February 9, 2010
The Columbus Dispatch
By Holly Zachariah
Ohio pharmacists filled 2.7 million prescriptions in 2008 for high-powered painkillers such as OxyContin and Percocet, narcotics that contain oxycodone; that’s nearly one for every four people in the state.
They also filled 4.8 million prescriptions for hydrocodone medications such as Vicodin, one for every 2 1/2 people in the state.
And county sheriffs say their jails are full of people who illegally sold or abused those drugs, underscoring what’s quickly regaining attention as a national epidemic.
Just last week, the Adams County sheriff rented vans and shipped his prisoners to community centers throughout his southern Ohio county so he would have room in his jail for 28 people who were rounded up in a prescription-drug sting. The problem is statewide, but southern Ohio is particularly ravaged. It has landed Scioto County on a federal Drug Enforcement Administration watch list of the 10 most-significant places in the country for trafficking in the medications.
The drug abuse is bad in this Appalachian stretch of Ohio for a number of reasons, authorities say:
• Poverty: Scioto County’s unemployment rate hovers around 15 percent, and the drug trade can be lucrative.
• Location: Rt. 23 provides a pipeline to and from Columbus. In addition, the bordering states of Kentucky and West Virginia have significant amounts of prescription-drug abuse. Their proximity allows for doctor- and pharmacy-shopping across state lines, which is harder to detect.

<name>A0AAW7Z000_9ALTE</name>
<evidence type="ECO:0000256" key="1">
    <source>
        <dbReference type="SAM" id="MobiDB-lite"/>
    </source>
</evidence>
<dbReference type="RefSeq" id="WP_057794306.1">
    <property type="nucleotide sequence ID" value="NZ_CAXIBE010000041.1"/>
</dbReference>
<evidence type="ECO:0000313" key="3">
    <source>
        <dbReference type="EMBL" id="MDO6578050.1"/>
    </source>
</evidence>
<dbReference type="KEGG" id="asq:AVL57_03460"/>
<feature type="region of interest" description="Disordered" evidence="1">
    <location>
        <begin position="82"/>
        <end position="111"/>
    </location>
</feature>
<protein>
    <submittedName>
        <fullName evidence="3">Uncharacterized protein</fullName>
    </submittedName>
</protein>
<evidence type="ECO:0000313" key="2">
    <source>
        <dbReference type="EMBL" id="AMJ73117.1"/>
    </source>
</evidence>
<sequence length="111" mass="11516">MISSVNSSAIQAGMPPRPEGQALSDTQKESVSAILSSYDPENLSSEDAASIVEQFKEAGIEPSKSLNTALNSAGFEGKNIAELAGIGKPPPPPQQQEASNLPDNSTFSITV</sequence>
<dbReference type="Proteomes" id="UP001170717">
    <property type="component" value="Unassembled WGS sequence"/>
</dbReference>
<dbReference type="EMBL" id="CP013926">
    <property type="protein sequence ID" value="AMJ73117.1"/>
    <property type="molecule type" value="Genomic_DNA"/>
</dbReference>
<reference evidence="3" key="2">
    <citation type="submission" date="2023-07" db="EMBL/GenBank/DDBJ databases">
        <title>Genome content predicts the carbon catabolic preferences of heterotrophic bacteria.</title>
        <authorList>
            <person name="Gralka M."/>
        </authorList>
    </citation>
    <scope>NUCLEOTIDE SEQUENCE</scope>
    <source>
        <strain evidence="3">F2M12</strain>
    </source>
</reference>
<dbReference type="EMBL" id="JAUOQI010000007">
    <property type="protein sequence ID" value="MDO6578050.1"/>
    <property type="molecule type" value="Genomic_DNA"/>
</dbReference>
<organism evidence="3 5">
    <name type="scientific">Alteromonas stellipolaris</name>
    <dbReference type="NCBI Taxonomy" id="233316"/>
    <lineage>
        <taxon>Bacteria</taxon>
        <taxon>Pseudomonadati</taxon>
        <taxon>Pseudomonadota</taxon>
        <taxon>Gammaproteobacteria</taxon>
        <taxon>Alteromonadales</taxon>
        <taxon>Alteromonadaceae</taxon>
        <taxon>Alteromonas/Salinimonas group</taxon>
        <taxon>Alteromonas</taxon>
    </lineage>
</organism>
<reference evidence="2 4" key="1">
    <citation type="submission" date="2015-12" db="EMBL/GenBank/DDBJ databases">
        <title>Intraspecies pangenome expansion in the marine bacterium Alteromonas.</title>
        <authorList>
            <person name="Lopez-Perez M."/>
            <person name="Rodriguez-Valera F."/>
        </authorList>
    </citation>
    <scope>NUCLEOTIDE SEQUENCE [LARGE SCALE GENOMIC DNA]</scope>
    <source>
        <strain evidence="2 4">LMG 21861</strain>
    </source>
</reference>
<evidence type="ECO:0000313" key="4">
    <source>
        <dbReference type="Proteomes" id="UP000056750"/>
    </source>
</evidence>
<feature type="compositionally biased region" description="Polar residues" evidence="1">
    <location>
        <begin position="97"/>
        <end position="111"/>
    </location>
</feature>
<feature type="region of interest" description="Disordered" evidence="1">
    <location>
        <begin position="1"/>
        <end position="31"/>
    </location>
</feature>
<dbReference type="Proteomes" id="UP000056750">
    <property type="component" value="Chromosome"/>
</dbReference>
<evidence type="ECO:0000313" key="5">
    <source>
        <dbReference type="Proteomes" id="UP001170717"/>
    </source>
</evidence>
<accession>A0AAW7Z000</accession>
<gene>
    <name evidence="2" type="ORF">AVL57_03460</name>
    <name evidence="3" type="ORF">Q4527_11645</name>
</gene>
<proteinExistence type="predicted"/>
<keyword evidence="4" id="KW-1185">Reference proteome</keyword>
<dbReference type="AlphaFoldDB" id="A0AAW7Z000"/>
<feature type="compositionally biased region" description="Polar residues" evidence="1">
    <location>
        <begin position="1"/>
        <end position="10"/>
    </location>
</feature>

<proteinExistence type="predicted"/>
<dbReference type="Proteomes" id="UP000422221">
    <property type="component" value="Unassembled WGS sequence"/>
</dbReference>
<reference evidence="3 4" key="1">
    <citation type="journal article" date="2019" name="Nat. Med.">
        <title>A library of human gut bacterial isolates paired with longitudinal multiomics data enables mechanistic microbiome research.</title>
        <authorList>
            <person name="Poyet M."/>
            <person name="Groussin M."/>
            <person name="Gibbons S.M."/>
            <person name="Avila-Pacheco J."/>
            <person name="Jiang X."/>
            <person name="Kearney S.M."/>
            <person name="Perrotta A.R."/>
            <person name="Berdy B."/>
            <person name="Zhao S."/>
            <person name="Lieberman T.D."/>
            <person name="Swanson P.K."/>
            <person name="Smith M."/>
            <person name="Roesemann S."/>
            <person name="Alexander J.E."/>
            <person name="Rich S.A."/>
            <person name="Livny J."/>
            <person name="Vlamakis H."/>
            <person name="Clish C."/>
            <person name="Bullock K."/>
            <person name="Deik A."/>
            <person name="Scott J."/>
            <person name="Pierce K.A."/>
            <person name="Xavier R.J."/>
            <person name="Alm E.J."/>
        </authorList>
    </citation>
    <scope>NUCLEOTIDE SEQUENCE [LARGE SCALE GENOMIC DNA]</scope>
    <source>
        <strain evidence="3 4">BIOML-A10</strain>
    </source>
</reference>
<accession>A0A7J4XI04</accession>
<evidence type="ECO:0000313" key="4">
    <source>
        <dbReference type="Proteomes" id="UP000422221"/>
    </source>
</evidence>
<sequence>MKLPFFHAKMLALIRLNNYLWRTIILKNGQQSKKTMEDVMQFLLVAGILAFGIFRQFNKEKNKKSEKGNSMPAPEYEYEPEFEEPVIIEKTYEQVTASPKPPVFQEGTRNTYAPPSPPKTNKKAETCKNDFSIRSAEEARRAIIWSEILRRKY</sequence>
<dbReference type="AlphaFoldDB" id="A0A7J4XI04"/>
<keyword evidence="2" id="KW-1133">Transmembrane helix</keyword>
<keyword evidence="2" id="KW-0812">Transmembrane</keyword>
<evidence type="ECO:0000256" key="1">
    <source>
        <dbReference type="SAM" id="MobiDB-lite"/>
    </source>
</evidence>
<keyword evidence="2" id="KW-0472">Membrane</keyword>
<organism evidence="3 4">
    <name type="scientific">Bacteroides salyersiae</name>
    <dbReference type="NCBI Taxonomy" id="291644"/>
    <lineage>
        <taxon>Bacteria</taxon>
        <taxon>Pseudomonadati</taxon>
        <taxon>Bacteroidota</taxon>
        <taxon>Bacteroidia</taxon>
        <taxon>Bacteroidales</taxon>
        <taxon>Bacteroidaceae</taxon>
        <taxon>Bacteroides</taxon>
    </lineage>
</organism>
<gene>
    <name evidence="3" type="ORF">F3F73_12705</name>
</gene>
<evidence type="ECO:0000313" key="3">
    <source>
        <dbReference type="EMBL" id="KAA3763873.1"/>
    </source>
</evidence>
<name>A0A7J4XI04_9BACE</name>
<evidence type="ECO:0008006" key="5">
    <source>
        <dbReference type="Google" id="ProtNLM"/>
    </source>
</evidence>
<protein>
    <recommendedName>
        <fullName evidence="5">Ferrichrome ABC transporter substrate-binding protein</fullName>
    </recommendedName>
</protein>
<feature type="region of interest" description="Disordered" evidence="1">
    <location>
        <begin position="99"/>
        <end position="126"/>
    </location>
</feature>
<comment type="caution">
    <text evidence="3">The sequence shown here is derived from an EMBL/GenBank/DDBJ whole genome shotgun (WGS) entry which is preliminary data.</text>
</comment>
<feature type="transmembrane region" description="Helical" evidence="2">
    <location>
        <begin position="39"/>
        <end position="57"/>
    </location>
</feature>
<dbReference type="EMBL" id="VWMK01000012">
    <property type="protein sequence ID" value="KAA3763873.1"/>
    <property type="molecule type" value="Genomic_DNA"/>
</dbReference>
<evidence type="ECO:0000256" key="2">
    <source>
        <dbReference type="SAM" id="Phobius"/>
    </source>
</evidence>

• Apathy: The area has a track record of limited resources and uncooperative elected officials who have refused to help with drug investigations, said William Winsley, director of the Ohio State Board of Pharmacy.
All of those factors have created the perfect environment for illegitimate pain-management clinics — “pill mills” — where prescription drugs are easy to score. Authorities say that as many as eight such clinics could be operating in Scioto County alone, a county of about 74,000 people.
Law enforcers across the state say they don’t have enough money or legal authority to get at the root of the problem — rogue doctors who write the prescriptions and shady pharmacists who fill them.
The pharmacy board says it can’t go after the professionals without the cooperation of authorities willing to investigate, prosecutors willing to file charges and judges willing to take the expensive cases to trial.
The Ohio State Medical Association says there are only a handful of bad doctors running pill mills and it supports efforts to take them down. But the association doesn’t want new laws that would overburden everyone else.